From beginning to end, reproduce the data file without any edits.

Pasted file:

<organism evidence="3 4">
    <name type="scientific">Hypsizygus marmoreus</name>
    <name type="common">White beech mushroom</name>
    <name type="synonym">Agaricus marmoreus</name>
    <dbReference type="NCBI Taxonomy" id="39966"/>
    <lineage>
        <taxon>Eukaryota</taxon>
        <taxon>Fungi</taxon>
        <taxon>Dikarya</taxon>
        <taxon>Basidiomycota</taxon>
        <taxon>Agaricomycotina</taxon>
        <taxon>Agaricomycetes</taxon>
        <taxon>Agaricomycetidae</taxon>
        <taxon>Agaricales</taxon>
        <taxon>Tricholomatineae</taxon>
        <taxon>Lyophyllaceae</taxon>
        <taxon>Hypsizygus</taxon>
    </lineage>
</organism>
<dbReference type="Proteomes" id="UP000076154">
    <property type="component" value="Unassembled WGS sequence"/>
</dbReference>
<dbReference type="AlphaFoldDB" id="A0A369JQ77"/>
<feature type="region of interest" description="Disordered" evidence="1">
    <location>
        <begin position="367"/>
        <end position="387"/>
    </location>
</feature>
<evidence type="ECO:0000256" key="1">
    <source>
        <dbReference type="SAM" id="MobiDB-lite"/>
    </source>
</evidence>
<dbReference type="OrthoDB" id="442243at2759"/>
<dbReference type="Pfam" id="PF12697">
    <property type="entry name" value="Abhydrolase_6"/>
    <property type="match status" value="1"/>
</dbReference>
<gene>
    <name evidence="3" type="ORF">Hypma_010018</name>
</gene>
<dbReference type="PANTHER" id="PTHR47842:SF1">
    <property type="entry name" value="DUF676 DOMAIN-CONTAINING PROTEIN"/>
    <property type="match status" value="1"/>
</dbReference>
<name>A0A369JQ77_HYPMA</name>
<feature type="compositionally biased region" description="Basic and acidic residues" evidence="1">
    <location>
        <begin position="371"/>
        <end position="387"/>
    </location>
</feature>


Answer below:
<organism evidence="3 4">
    <name type="scientific">Hypsizygus marmoreus</name>
    <name type="common">White beech mushroom</name>
    <name type="synonym">Agaricus marmoreus</name>
    <dbReference type="NCBI Taxonomy" id="39966"/>
    <lineage>
        <taxon>Eukaryota</taxon>
        <taxon>Fungi</taxon>
        <taxon>Dikarya</taxon>
        <taxon>Basidiomycota</taxon>
        <taxon>Agaricomycotina</taxon>
        <taxon>Agaricomycetes</taxon>
        <taxon>Agaricomycetidae</taxon>
        <taxon>Agaricales</taxon>
        <taxon>Tricholomatineae</taxon>
        <taxon>Lyophyllaceae</taxon>
        <taxon>Hypsizygus</taxon>
    </lineage>
</organism>
<dbReference type="Proteomes" id="UP000076154">
    <property type="component" value="Unassembled WGS sequence"/>
</dbReference>
<dbReference type="AlphaFoldDB" id="A0A369JQ77"/>
<feature type="region of interest" description="Disordered" evidence="1">
    <location>
        <begin position="367"/>
        <end position="387"/>
    </location>
</feature>
<evidence type="ECO:0000256" key="1">
    <source>
        <dbReference type="SAM" id="MobiDB-lite"/>
    </source>
</evidence>
<dbReference type="OrthoDB" id="442243at2759"/>
<dbReference type="Pfam" id="PF12697">
    <property type="entry name" value="Abhydrolase_6"/>
    <property type="match status" value="1"/>
</dbReference>
<gene>
    <name evidence="3" type="ORF">Hypma_010018</name>
</gene>
<dbReference type="PANTHER" id="PTHR47842:SF1">
    <property type="entry name" value="DUF676 DOMAIN-CONTAINING PROTEIN"/>
    <property type="match status" value="1"/>
</dbReference>
<name>A0A369JQ77_HYPMA</name>
<feature type="compositionally biased region" description="Basic and acidic residues" evidence="1">
    <location>
        <begin position="371"/>
        <end position="387"/>
    </location>
</feature>